Djokovic all fired up to ruin Wimbledon party for Nadal and Federer
For all those punters convinced of a Roger Federer and Rafael Nadal final on Sunday, it is worth recalling a cautionary tale from a decade ago.
Back in 2008, Nike were so sure the pair would meet in the US Open final that even before the event started they launched an advertising campaign trailing the match. Legendary boxing promoter Don King was brought in to hype up the contest, using the moniker 'Grapple in the Apple'.
As it turned out, events conspired to spoil Nike's plans as a 21-year-old Andy Murray knocked out Nadal in the semi-finals.
The upset serves as a reminder that, in sport, match-ups cannot be cherry-picked in advance.
Desperate to spoil the Federer and Nadal carnival over the next few days are six challengers - all of whom yearn to play the role of party pooper.
Two of those men have experience in doing precisely that. Novak Djokovic saved match-points in consecutive US Open semi-finals against Federer to deny the New York crowd their dream final, while Juan Martin del Potro thumped Nadal in the 2009 semi, before taking down Federer in the final.
Of the half-dozen pretenders, these two appear most likely to play the pantomime villain.
Djokovic, in particular, has been masterful so far. The noise around his spat with the crowd in the match against Kyle Edmund distracted from an imperious performance and disguised the more important truth that Djokovic is never more dangerous than when battling a perceived slight or injustice.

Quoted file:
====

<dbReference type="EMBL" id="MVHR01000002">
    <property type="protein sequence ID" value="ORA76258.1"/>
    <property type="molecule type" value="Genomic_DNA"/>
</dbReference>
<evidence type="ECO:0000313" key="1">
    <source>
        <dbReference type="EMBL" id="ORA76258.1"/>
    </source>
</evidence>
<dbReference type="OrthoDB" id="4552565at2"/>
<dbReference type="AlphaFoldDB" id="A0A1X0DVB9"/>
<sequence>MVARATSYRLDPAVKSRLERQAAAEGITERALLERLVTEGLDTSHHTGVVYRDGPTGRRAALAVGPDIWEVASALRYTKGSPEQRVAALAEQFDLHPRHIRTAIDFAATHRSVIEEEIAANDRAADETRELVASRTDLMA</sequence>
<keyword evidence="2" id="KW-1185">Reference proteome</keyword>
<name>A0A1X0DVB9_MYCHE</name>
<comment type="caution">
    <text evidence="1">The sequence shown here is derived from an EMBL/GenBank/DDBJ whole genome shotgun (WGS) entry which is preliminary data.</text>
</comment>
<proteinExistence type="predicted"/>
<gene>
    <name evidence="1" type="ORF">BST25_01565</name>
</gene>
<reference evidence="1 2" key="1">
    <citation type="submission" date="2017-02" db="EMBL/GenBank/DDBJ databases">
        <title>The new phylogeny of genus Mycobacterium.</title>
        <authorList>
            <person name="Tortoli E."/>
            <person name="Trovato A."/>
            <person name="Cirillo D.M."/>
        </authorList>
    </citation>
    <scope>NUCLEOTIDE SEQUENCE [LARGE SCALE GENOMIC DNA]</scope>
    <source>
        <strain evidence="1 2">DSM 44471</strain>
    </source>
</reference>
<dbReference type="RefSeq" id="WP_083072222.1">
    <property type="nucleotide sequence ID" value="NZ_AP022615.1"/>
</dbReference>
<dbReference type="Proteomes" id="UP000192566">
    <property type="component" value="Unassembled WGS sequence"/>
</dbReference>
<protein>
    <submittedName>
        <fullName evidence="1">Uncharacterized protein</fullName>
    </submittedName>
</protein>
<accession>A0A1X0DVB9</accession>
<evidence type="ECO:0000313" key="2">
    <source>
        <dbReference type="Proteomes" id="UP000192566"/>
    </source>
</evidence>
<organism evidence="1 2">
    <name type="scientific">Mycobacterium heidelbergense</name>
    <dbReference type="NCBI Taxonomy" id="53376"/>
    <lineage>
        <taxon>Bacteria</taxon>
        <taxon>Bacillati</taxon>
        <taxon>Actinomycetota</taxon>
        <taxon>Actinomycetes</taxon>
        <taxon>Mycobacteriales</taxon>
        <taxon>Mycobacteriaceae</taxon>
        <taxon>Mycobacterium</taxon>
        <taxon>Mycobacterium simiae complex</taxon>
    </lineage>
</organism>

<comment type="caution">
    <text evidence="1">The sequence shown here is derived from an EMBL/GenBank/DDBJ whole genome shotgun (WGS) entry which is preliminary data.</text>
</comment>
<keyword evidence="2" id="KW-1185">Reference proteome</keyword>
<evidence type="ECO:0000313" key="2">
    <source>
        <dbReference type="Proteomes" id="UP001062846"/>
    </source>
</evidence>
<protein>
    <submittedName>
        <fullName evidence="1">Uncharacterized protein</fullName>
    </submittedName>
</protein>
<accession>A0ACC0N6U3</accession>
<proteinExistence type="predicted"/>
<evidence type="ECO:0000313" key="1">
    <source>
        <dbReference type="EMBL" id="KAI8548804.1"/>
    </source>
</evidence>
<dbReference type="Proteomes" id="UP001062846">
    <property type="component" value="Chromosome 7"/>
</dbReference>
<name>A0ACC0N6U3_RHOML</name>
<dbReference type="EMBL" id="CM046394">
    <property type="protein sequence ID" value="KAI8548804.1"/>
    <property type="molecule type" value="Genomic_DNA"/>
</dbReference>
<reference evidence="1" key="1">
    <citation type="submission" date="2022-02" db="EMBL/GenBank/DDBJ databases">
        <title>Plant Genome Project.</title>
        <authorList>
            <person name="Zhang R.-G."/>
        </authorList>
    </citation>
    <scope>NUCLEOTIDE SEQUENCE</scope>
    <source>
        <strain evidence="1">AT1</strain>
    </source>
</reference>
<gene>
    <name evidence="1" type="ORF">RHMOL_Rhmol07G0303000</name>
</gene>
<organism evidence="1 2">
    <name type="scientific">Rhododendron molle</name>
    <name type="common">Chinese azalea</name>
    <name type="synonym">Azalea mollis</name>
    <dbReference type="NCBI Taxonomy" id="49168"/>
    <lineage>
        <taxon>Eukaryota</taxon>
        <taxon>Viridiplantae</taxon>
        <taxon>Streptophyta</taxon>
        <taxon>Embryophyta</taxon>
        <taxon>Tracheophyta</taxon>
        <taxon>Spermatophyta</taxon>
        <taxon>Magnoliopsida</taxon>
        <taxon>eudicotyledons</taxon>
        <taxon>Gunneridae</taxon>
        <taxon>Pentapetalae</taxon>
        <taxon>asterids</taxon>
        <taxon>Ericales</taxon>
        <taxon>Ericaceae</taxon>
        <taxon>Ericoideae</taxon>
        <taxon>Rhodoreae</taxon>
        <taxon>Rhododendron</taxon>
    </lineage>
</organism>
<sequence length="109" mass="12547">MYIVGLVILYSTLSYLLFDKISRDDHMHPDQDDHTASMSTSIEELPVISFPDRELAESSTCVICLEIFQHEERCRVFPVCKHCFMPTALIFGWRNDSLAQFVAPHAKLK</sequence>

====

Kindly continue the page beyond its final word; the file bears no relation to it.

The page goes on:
Over the past two years Djokovic seemed to have neutered the antagonistic side of his personality, but here at Wimbledon he has been at his abrasive best. Chest puffed out, eyes bulging - the Djokovic who won 12 grand slams appears to be back.
And it is not just his temperament that makes him a convincing contender to win a fourth Wimbledon title.
In the fourth round against Russian rising star Karen Khachanov, Djokovic produced his most complete performance of the year.
As he screeched across the court to retrieve what felt like every shot, Khachanov must have felt like he was playing against a brick wall.
Next up for Djokovic is Kei Nishikori, who shocked him at the 2014 US Open but tends to lack the firepower to trouble the very best.
World No 4 Del Potro, meanwhile, is no respecter of reputation, a player who can pummel even the very best. Along with Djokovic, he is one of just two men to have beaten Federer and Nadal at the same grand slam.
The main doubt hanging over the almost universally popular Del Potro ahead of his match against Nadal today is how fit he will be. The Argentinian, who has suffered so badly with wrist injuries, will be playing for the third day running after his four-hour 24-minute grind against Gilles Simon was held over until yesterday.
But Del Potro has a habit of using his lolloping movement and doleful eyes to rope-a-dope opponents into believing he is struggling more than he actually is. Then comes the 100mph-forehand gut punch.
The supporting cast also includes by a trio of huge-serving giants - American John Isner, Canada's Milos Raonic and South Africa's Kevin Anderson.
Between them they have racked up 348 aces in this tournament, and stand at an average height of almost 6ft 8in.
First up to try to knock Federer off his perch will be Anderson in today's quarter-finals.
Meanwhile, Jelena Ostapenko laid down a marker in the women's singles as she blew away Dominika Cibulkova. Despite being broken three times by Cibulkova, the Latvian arrives in the last four as the only woman yet to drop a set in the tournament.
Serena Williams battled back to beat Italian Camila Giorgi 3-6, 6-3, 6-4. (© Daily Telegraph, London)
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